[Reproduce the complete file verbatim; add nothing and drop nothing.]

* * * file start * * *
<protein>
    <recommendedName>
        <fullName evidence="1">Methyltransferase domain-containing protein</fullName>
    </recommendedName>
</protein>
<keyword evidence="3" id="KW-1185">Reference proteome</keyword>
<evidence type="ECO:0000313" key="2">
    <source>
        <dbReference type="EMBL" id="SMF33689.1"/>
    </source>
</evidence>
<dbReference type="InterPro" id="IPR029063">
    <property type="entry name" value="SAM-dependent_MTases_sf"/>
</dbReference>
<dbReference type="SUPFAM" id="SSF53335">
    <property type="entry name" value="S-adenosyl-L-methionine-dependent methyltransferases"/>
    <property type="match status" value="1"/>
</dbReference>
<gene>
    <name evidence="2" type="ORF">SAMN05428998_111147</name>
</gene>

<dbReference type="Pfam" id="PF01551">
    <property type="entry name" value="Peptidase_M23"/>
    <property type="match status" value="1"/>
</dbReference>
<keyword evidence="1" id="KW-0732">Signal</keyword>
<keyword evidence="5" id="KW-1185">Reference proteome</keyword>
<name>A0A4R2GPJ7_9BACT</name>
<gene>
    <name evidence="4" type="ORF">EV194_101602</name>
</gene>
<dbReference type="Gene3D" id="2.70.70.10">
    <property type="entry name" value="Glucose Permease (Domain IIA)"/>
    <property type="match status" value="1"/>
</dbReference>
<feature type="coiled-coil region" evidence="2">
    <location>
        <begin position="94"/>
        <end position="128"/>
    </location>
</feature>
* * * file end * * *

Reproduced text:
<protein>
    <recommendedName>
        <fullName evidence="1">Methyltransferase domain-containing protein</fullName>
    </recommendedName>
</protein>
<keyword evidence="3" id="KW-1185">Reference proteome</keyword>
<evidence type="ECO:0000313" key="2">
    <source>
        <dbReference type="EMBL" id="SMF33689.1"/>
    </source>
</evidence>
<dbReference type="InterPro" id="IPR029063">
    <property type="entry name" value="SAM-dependent_MTases_sf"/>
</dbReference>
<dbReference type="SUPFAM" id="SSF53335">
    <property type="entry name" value="S-adenosyl-L-methionine-dependent methyltransferases"/>
    <property type="match status" value="1"/>
</dbReference>
<gene>
    <name evidence="2" type="ORF">SAMN05428998_111147</name>
</gene>

<dbReference type="Pfam" id="PF01551">
    <property type="entry name" value="Peptidase_M23"/>
    <property type="match status" value="1"/>
</dbReference>
<keyword evidence="1" id="KW-0732">Signal</keyword>
<keyword evidence="5" id="KW-1185">Reference proteome</keyword>
<name>A0A4R2GPJ7_9BACT</name>
<gene>
    <name evidence="4" type="ORF">EV194_101602</name>
</gene>
<dbReference type="Gene3D" id="2.70.70.10">
    <property type="entry name" value="Glucose Permease (Domain IIA)"/>
    <property type="match status" value="1"/>
</dbReference>
<feature type="coiled-coil region" evidence="2">
    <location>
        <begin position="94"/>
        <end position="128"/>
    </location>
</feature>